Chicken

Brining

Free run chickens are often leaner and more muscular than commercially raised chickens and there is no doubt that brining poultry leads to a more flavorful and juicy end product.

The brining process forces water into the muscle tissues of the meat by a process known as diffusion and osmosis. This additional moisture causes the muscle tissues to swell and hold more water. The resulting water in the muscle tissues will make the meat more moist and tender. Any spices herbs or other flavorings you add to the brine solution will get taken deep into the meat with the water.

The following is a tried and tested chicken brine recipe.

1 gallon water
3/4 cup kosher salt
2/3 cup sugar
3/4 cup soy sauce
1 teaspoon each of dried tarragon, thyme, black pepper
1/4 cup olive oil

Start by boiling the water and then adding the salt and sugar, so that it will dissolve easier. Then add the spices to the hot liquid so that the flavors are extracted. Cool the brine solution.

Place the brine solution into a non-reactive container and immerse the chicken in the brine, weighting it down if necessary. (Use a heavy plate or a brick inside a ziploc bag as a weight). Place the container into the refrigerator and leave for 10 hours. You can also brine the chicken in an ice chest, by pouring the brine solution into the ice chest, immersing the chicken and weighting down. (Use ziploc bags filled with ice cubes, or “blue ice” to keep the brining solution cool during the brining process.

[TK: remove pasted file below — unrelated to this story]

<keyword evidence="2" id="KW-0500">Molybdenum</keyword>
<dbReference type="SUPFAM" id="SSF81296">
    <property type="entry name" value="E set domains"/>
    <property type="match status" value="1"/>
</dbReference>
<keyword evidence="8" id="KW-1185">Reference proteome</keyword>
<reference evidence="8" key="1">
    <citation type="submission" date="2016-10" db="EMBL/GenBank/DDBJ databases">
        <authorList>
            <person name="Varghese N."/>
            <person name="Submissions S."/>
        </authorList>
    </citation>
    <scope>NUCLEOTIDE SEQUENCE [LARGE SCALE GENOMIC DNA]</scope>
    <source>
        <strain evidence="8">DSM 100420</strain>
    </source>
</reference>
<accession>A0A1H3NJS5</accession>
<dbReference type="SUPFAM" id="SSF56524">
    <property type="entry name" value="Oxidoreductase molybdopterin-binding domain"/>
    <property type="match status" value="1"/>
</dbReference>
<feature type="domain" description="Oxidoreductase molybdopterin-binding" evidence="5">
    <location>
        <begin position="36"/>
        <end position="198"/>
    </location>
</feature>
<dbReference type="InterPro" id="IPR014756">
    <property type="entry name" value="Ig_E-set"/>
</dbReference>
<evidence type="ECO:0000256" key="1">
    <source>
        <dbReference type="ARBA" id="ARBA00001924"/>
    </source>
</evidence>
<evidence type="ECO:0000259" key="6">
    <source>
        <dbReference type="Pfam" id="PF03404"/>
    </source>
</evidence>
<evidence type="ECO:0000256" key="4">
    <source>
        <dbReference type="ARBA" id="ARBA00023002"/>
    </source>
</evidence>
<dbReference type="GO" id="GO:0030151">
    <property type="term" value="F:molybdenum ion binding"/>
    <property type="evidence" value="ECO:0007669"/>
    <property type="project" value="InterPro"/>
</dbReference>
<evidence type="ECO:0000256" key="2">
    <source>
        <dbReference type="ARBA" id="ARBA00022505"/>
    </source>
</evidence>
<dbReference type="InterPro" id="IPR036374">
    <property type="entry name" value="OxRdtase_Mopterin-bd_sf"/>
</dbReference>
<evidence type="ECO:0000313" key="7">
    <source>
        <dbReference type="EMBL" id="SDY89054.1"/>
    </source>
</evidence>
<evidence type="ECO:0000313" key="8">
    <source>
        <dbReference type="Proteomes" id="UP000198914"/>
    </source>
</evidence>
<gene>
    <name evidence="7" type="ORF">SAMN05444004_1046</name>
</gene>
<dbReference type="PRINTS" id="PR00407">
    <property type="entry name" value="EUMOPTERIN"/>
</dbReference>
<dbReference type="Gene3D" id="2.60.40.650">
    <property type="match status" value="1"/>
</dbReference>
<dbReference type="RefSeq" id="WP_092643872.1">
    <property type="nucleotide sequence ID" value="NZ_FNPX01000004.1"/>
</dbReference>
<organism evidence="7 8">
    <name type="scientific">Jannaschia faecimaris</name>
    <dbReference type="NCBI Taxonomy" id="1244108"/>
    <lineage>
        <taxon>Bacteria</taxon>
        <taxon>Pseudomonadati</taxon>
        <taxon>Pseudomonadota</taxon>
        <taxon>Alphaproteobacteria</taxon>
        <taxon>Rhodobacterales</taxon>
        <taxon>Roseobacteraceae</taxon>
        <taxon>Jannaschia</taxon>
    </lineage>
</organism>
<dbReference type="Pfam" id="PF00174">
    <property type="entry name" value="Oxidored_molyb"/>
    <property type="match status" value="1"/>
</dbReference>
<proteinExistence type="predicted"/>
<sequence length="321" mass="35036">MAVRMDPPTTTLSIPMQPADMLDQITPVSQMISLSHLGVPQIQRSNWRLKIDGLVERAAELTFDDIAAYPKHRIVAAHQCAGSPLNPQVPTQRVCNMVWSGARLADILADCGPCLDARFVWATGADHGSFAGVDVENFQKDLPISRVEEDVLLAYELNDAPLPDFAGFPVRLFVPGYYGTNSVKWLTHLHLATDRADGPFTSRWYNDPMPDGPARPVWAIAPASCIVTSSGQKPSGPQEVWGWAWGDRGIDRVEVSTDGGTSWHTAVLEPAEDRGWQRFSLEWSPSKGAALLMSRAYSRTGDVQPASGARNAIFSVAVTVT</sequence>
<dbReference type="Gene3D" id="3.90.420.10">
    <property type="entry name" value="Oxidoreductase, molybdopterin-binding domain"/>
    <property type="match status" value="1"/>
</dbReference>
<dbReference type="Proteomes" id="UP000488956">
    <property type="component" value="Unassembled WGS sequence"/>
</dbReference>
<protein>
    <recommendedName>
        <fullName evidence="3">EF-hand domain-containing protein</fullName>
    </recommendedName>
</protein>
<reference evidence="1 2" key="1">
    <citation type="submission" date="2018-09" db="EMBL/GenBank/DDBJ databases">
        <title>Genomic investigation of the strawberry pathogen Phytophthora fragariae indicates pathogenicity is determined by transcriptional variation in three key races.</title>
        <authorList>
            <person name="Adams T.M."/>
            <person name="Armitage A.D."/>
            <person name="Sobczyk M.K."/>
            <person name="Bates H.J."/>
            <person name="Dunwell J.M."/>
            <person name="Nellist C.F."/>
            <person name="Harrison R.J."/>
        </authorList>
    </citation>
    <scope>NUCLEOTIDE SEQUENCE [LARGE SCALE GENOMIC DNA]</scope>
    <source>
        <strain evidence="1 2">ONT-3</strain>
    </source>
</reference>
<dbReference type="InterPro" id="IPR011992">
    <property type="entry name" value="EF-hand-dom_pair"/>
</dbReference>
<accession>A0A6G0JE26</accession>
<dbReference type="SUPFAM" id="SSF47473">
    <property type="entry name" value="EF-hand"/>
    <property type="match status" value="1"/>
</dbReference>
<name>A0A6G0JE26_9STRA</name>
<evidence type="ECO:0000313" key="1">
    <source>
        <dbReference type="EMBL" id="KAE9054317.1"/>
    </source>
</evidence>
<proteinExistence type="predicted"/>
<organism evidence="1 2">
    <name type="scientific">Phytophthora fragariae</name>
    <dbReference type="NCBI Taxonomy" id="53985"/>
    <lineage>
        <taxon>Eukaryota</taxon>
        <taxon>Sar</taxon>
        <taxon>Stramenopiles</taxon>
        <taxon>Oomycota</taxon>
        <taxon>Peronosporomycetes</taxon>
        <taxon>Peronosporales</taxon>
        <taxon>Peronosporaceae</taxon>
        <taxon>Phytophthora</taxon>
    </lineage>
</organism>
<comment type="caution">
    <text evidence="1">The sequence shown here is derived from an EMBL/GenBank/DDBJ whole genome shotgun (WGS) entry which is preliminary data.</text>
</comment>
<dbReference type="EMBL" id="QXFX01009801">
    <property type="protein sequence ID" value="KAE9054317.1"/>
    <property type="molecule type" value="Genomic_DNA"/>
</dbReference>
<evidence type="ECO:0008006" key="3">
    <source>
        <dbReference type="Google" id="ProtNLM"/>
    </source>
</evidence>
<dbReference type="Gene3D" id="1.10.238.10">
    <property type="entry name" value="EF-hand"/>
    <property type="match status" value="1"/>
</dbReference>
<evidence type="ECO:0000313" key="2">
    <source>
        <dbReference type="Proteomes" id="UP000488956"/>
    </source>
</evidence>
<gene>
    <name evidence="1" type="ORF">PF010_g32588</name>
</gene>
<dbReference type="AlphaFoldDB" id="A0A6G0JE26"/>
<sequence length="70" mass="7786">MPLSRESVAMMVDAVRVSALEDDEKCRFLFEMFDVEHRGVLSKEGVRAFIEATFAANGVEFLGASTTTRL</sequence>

Upon completion of the brining time remove the chicken from the brine and wash twice for at least 30 seconds in fresh water. Dry the chicken with paper towels.

A few things that you need to be remember when brining:

  1. Make sure your brine does not contain too much salt. The salty flavor of a brine is typically offset by using some kind of sweetening agent such as sugar, honey, maple syrup etc.
  2. Do not leave the chicken in the brine for too long or you will end up with a very mushy and salty end product.
  3. Make sure you wash the chicken in fresh water for 30 seconds, at least twice after you remove it from the brine.
  4. Be careful about using acidic products in your brines as these will begin to ‘cook’ the meat and result in a mushy end product.
  5. Brining must take place at temperatures of 40 degrees or below. Only place your chicken into the brining solution once it is cold. You can cool the brining solution in the refrigerator or by using ziploc bags filled with ice cubes.
  6. Ensure that the brine solution completely covers the chicken during the brining process.